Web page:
I decided to range out to a different area this week, and so I went to the section of GWNF that’s west of I-81. It’s a bit of a drive, but it is also a much wilder area of Virginia, straddling the VA/WV border, feeling really out in the middle of nowhere.
At first, I missed the turnoff and parking spot for the hike, as my phone GPS (that I use for driving) seemed to think that the parking was somewhere that it wasn’t. I fired up my handheld, and luckily it was able to more accurately pinpoint where the starting place was, so I turned around on the unmarked forestry road and made my way back.
This little mishap is one of the reasons I don’t like to use my smartphone as a navigation aid whilst out hiking. The GPS isn’t as accurate as a handheld, and the battery life is nowhere near necessary. GPS navigation is a heavy draw on a battery, and you can run it down in a matter of a couple of hours. I usually prefer to keep my battery for taking some photos and for the need to make a phone call if necessary, although even that is not something that can be guaranteed while out in the wilderness.
I went hiking on a Wednesday this week, instead of my usual Thursday. The night before, I decided to check on the weather forecast. There were some hefty thunderstorms and rain forecast for Thursday, so I decided I should move things around and I am glad I did. The weather was fairly tempestuous, but nothing too severe or too hot.
the first part of the hike, up Laurel Run Trail, was pretty steep and frequently rocky. It seems like this trail probably gets frequent rainfall and so there’s a bit of erosion. It’s broken up a couple of times by some gorgeous open meadows.
Up at the top, the trail meets up with the North Mountain trail. This was a great trail that, appropriately enough, skirted along Great North Mountain, along the border between Virginia and West Virginia.
There were quite a few views from up here, but the trail was also incredibly overgrown at times by summer grasses. I had a hard time getting to one of the overlooks because of this; the grass was a few feet high and made footing a little rough.
Despite this, there was still a great variety of terrain and plantlife to walk through. There were forested copses, high ridges, meadowy balds that were full of thistles (and this made me very glad I had my walking stick with me, so I could push them out of the way!) and thorny humps of berries and roses. I saw some wild blueberries and sampled just one; I don’t like to take anything out of the land if I can help it.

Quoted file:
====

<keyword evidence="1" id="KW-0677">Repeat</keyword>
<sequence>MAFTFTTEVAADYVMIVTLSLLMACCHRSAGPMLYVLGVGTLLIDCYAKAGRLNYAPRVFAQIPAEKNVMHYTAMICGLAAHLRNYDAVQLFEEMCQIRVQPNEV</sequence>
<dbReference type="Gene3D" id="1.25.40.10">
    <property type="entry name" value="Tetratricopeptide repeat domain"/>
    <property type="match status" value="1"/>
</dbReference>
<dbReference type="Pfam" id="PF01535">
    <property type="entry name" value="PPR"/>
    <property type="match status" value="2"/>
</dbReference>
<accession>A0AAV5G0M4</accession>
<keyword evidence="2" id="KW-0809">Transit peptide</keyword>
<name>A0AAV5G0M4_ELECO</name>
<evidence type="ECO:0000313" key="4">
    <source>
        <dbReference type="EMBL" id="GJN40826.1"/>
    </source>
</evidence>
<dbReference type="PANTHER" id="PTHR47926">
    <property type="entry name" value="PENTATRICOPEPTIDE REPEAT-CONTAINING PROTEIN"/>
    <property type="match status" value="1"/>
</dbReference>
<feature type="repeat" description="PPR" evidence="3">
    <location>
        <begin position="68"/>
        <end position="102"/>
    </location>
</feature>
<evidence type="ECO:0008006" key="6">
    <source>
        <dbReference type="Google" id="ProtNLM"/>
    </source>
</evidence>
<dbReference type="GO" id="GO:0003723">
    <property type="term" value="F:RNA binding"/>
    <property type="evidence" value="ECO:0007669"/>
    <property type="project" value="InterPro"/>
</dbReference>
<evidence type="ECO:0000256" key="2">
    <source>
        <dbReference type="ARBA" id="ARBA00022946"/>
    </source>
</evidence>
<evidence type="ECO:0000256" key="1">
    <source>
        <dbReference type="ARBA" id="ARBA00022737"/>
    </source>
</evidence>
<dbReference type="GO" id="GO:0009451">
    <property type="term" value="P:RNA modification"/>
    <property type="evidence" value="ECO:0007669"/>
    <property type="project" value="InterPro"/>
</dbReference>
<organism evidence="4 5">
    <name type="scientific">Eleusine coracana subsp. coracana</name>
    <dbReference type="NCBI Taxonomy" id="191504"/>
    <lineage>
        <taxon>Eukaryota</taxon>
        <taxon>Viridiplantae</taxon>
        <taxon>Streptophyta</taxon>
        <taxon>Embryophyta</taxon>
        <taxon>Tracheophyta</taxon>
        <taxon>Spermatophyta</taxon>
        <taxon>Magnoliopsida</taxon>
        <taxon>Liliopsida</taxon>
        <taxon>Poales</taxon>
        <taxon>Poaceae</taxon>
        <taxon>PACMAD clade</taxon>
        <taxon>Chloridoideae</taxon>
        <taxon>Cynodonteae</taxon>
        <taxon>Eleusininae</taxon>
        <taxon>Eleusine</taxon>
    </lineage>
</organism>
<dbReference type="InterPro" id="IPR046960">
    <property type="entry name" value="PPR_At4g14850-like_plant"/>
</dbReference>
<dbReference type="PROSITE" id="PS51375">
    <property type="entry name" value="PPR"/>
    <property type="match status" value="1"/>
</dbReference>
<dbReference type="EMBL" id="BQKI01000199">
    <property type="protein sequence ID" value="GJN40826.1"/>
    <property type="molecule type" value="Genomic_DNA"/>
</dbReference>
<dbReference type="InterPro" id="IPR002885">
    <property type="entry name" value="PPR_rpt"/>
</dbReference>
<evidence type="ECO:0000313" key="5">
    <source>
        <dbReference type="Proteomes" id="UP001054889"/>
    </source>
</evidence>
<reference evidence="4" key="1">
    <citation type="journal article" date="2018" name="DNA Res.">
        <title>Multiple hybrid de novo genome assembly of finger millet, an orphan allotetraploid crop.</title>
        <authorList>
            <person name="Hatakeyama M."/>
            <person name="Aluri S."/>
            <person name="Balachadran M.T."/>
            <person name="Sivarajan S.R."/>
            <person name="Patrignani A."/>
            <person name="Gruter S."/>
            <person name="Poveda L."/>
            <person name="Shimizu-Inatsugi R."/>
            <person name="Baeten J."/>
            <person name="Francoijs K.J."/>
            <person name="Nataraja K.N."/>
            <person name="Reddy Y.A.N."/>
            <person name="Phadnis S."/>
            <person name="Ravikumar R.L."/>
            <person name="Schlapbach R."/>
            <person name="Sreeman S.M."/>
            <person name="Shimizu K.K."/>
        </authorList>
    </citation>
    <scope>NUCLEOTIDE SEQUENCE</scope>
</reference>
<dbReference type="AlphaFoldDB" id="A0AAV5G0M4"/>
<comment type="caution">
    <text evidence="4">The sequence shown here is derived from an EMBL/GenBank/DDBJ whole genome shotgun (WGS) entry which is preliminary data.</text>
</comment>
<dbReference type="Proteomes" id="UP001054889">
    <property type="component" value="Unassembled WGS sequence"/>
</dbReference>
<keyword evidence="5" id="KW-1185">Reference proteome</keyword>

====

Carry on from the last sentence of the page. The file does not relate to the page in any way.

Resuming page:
The day was growing warmer but also seemed a little unpredictable, as if a thunderstorm could roll in at any moment, so I kept moving for the most part and didn’t really stop as much as I’d like to take in the scenery, or really to eat much more than a Clif bar and some trail mix. This is something I feel I need to work on sometimes. I need to be able to just relax and take things in, and worry less. It’s just part of my slightly anxious nature, I suppose. I do feel overall as if the hikes are still very much helping me. It helps to just get out and not have to be constantly distracted by phones and computer things so much. It helps to just sometimes only think about where the next footstep goes.
After a while along the varied terrain, I came upon the intersection with the Stack Rock Trail. This was a bit of an interesting trail, as it wasn’t blazed incredibly well, and that same issue with overgrowth almost at one point took me off in the wrong direction. I quickly realized my mistake and corrected it. It was a pretty steep descent down a series of switchbacks to the Laurel Run Spur Trail, which is actually also a gravel road. One of the things I noticed is you can tell that there probably was clearcut logging at some point in the past, as there were a lot of open meadows along this trail.
Back to the end I was, and time for another visit to Spelunker’s in Front Royal. A sweet waffle bowl ice cream sundae was the perfect way to end the day.
|2013-06-27 Laurel Run|